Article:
ARCHIVES - INDIAN CINEMA
Goa to showcase Indian films
CHENNAI JUNE 4 2003. Dreams are important. For, with the right attitude, they can come true. And both Sushma Swaraj, former Union Information and Broadcasting Minister, and Ravi Shankar Prasad, the man now holding the position, have been dreaming of making the International Film Festival of India as exciting as the one at Cannes, which ended recently (May 2003).
Mr. Prasad told this correspondent at Cannes while announcing Goa as the permanent venue for the Indian festival that he would also work towards making it as important as Cannes, thoughts first mooted in 2001 by Ms. Swaraj while she visited the French Riviera.
The idea of a permanent destination for the hitherto moving or "gypsy'' Indian festival — to be held in New Delhi this October — is in a way revolutionary, given the political and regional pulls and counter-pulls of a nation as diverse as India. And, the decision to conduct the festival in Goa, undoubtedly a scenic locale with its beautiful beaches which are raved about even at Cannes with its picture postcard setting, is indeed welcome. Mr. Prasad said that a proper infrastructure could be in place in Goa as early as October 2004.
But once the initial euphoria of Goa as the permanent site dies down, the I and B Ministry along with its organising wing, Directorate of Film Festivals, must begin, and begin quickly a serious self-introspection: what is it that makes Cannes not just the biggest, but the most important movie festival in the world that virtually seduces thousands to flock to the Riviera year after year?
Although the Indian festival completed its 33rd edition last October, it has been in existence since 1952, and is in a way as old as Cannes, now into its 56th chapter. True, the Indian festival has not had as many editions as Cannes; there were many occasions when the Indian event was not held. There were reasons, one of them being that in the initial period there was no clear decision to organise it every year. Yet, this lack of experience, so to say, vis-à-vis Cannes can only be one cause, perhaps a minor one at that.
To begin with, the Indian festival must work very hard to remove at least one bad label that continues to stick to it. Even this May at Cannes, one heard complaints about film prints being "damaged'' at the Indian festival! This may or may not be true now, but it is a reputation that the Directorate must fight against with all the resources it has at its command.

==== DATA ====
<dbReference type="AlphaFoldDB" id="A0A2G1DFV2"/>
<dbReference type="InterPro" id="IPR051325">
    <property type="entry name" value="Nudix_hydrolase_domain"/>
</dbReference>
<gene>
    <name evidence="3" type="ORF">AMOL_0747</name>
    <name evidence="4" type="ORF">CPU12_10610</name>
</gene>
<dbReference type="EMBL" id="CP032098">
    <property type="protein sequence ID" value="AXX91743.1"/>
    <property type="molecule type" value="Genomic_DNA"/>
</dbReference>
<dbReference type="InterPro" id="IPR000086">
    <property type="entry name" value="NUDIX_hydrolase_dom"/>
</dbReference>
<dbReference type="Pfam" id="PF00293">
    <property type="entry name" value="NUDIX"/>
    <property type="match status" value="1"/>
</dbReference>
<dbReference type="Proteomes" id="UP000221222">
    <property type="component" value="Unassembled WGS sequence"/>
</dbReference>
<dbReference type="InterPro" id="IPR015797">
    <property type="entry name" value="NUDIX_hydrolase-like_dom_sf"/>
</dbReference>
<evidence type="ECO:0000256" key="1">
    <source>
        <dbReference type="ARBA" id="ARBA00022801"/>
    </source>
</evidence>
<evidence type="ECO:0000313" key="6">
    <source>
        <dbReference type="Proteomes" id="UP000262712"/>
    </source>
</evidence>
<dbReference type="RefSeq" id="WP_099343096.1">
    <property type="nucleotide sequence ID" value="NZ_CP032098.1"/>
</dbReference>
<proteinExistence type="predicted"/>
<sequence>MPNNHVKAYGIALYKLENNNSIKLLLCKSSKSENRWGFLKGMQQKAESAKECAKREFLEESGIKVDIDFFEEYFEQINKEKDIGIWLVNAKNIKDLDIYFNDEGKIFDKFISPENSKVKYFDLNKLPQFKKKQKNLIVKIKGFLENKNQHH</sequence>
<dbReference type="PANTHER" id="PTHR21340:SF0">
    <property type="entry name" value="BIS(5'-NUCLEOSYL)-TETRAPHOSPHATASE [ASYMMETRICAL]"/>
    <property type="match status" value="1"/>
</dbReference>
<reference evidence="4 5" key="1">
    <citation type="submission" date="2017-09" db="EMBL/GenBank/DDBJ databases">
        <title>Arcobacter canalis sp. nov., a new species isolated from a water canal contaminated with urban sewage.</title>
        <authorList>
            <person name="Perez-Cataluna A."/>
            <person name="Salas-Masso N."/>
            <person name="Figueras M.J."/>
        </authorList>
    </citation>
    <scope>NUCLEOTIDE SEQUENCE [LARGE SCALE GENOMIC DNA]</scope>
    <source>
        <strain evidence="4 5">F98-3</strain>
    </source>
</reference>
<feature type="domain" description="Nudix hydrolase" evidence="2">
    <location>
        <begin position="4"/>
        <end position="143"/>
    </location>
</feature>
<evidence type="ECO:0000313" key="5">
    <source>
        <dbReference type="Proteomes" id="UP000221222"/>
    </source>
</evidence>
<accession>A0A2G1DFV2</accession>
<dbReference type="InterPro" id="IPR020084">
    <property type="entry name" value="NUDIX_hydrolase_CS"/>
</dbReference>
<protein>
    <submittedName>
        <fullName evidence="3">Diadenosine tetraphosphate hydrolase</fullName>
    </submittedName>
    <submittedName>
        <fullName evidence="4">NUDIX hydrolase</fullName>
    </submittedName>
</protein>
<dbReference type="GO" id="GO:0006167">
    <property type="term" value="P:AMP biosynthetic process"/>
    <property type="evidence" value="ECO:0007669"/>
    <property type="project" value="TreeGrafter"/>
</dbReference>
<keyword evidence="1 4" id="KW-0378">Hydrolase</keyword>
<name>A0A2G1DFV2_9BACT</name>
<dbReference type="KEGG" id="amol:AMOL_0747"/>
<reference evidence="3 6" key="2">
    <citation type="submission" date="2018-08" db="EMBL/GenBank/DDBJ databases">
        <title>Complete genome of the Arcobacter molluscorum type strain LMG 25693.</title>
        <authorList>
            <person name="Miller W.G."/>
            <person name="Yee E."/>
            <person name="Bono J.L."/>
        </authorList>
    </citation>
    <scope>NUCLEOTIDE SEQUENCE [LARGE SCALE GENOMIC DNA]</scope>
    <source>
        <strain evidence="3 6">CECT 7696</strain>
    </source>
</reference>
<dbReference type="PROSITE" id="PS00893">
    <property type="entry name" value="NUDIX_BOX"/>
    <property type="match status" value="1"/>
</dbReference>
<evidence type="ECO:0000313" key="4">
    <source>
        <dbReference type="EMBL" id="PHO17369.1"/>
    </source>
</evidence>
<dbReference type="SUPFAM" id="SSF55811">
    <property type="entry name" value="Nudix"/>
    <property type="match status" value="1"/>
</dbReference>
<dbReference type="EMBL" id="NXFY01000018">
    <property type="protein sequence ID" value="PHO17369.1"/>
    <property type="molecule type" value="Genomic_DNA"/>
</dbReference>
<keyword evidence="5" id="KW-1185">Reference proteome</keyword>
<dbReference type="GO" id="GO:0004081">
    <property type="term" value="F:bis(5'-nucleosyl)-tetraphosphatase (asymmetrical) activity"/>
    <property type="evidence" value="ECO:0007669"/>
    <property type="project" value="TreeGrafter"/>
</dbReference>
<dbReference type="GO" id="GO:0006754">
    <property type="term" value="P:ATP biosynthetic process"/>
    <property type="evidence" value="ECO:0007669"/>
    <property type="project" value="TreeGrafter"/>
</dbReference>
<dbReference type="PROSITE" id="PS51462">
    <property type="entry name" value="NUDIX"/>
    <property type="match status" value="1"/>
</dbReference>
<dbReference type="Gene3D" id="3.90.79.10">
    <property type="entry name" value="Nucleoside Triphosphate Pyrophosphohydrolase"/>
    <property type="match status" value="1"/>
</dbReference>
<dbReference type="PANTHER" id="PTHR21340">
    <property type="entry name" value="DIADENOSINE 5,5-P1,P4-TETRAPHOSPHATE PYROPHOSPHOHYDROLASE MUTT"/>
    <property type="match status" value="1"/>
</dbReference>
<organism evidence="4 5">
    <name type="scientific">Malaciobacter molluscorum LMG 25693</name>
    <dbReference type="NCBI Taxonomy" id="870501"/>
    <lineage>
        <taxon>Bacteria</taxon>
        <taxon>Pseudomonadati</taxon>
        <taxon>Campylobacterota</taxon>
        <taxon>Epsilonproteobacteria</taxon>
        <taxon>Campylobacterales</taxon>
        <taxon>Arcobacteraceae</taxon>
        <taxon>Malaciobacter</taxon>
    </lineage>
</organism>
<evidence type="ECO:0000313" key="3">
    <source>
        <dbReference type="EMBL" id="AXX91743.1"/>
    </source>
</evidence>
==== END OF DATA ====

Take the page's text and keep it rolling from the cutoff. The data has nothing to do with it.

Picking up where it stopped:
Secondly, no movie festival anywhere on this globe can hope to receive favourable reviews unless it gets at least a dozen good entries and the works of some renowned directors. You can have two dozen bad ones, but at the end of the day, critics and other viewers will take back home memories of the good cinema they enjoyed.
Thirdly, it is equally important to invite big names: let us not forget, Cannes had this time on its jury celebrities such as India's Aishwarya Rai and actress Meg Ryan from the U.S. The Cannes jury has always had a touch of glamour — from America's Sharon Stone to China's Gong Li and even India's Arundhati Roy.
Outside the Cannes jury, actresses such as Nicole Kidman, Penelope Cruz (Spain's current heart-throb) and Elizabeth Hurley (making waves with her current Indian boyfriend) added a touch of the ethereal to the French city by the Mediterranean this summer.
If the Indian festival is to catch the eye on the international circuit, it is imperative that men and women of not just substance but also fame be invited to New Delhi this October.
Fourthly, very little has been written about it outside the country, and it would be helpful to request some foreign journalists, let us say from France, Germany, Italy and so on, to cover the Indian festival. If it gets a good press, there can well be a flood of cinema and celebrities making a beeline for our shores in the coming years.
Finally, the significance of a market can never be undermined. Cannes sells also because of its highly lucrative and very large market where millions of dollars worth of celluloid stuff is bought and sold.
India hardly provides an outlet for pictures in foreign languages other than English, and this continues to be a sore point with distributors who may be interested in a kind of package deal: a festival screening plus a regular theatrical release. One fails to understand why subtitling or dubbing of foreign fare is not being actively pursued.
And, let the Directorate not forget that there is currently more than a mere passing curiosity about Indian cinema.
It is perhaps now or never to convert this into something definite, positive, and even wonderful.
(This story appeared in The Hindu dated June 5 2003)